1. This is a Letters Patent appeal by the defendants against a judgment of a learned single Judge of this Court, finding in favour of the plaintiff in regard to the claim of the plaintiff for the removal of a drain made by defendant across a courtyard on which the houses of the parties abut. The drain was made with permission from the Municipal Board of Meerut. The courtyard is connected with a road, and the finding of the lower appellate Court is:
Once this courtyard belonged to the plaintiff, but in 1910 the Municipal Board of Meerut paved it out of Municipal funds and since then it became a public street,
I hold that the plaintiff is not now the owner of this lane, but its proprietorship is now vested at least since 1910 with the Municipal Board of Meerut.
2. Both the lower Courts dismissed the suit of the plaintiffs, but the learned single Judge of this Court has found in favour of the plaintiff in regard to this drain. He has arrived at that finding on a consideration of the definition of street. In the Municipalities Act (Act 2 of 1916) the definition of public street is as follows:
Public street means a street (a) which is declared a public street by the Board under the provisions of Section 221, or (b) which with the consent, express or implied, of the owner, of the land comprising the street has been leveled, paved, metalled, channelled, sewered or repaired out of the Municipal or other public funds.
3. The facts found in the present case are that in 1910, the Municipal Board paved this yard. There is an admission of a mukhtariam of the plaintiff in an application which states that the lane was paved by the municipality and that in his belief it was municipal property. There is also oral evidence which was accepted by the lower appellate Court that from 1914 the courtyard was swept by the municipal sweepers. We consider that these circumstances show the implied consent of the owner of the land to the paving of this courtyard in 1910 by the Municipal Board. Accordingly it would come within the definition of public street. It was argued that the definition 'of street is different in Section 3(4), Act 1 of 1900. It is true that the criteria as regards paving, etc., contained in Section 2(19)(b), Act 2 of 1916, do not find a place in the earlier definition, but even if that is so, we consider that when the plaintiff brought his suit in 1923 we must have regard to the definition contained in the Act then in force, Act 2 of 1916. That Act defines a public street as a street which has been paved out of municipal funds with the consent, express or implied, of the owner. Accordingly, at the time the plaintiff bought this courtyard, it was a public street within the meaning of the Municipalities Act then in force.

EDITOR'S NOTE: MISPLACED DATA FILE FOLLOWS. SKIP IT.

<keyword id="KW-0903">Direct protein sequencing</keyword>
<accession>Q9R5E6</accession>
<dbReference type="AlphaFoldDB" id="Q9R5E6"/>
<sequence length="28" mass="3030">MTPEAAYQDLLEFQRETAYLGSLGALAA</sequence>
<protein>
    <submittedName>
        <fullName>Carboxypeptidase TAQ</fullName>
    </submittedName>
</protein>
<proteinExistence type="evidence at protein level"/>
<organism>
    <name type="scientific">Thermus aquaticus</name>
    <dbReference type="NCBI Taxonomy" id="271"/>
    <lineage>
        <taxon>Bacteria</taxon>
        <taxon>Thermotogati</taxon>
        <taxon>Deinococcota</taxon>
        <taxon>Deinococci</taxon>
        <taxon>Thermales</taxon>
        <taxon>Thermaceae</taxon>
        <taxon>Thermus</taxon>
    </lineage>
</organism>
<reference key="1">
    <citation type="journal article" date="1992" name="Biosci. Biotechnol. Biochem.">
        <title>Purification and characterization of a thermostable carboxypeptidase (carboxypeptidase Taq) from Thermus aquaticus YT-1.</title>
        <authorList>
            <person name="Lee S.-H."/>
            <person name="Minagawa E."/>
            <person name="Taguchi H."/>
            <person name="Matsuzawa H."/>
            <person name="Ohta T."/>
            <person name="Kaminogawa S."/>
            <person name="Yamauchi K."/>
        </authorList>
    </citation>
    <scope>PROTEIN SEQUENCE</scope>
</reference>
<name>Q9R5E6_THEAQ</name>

4. A further question was raised in appeal, that the plaintiff had suffered special damage. This is no doubt contained in ground 6 of the second appeal, but the plaintiff did not claim that the drain was especially injurious to him in his plaint or in his grounds of appeal in the lower appellate Court. In the grounds of appeal to the lower appellate Court it was stated that it caused a serious obstacle to the plaintiff and the case for the plaintiff before the Court of first instance on which issue 2 was framed was:
Does the defendants' drain cause any inconvenience to the plaintiff in taking out their carriage over the disputed land on the case of their house
5. The finding of fact of the lower appellate Court on this point was:
The nala which was made by the respondent, is, I am told, a covered one and no difficulty can be experienced by the plaintiff in getting his carriage pass over it.
6. We therefore consider that the matter of special damage is concluded in favour of the defendant by this finding of fact. We may also add that even if the land were the land of the plaintiff, the Municipal Board under Section 193(1) Act 2 of 1916 has power to enable the defendant to make a drain across the land of the plaintiff. The rights of the plaintiff under that section are limited to making an objection to the Board. If the Board neglected to give the plaintiff a notice, that does not give him the right to bring a suit against the defendant, but his rights are merely limited to the appeal allowed by the Municipalities Act.
7. Accordingly, for the reasons given above, we allow this Letters Patent appeal and we dismiss the suit of the plaintiff with costs in all Courts.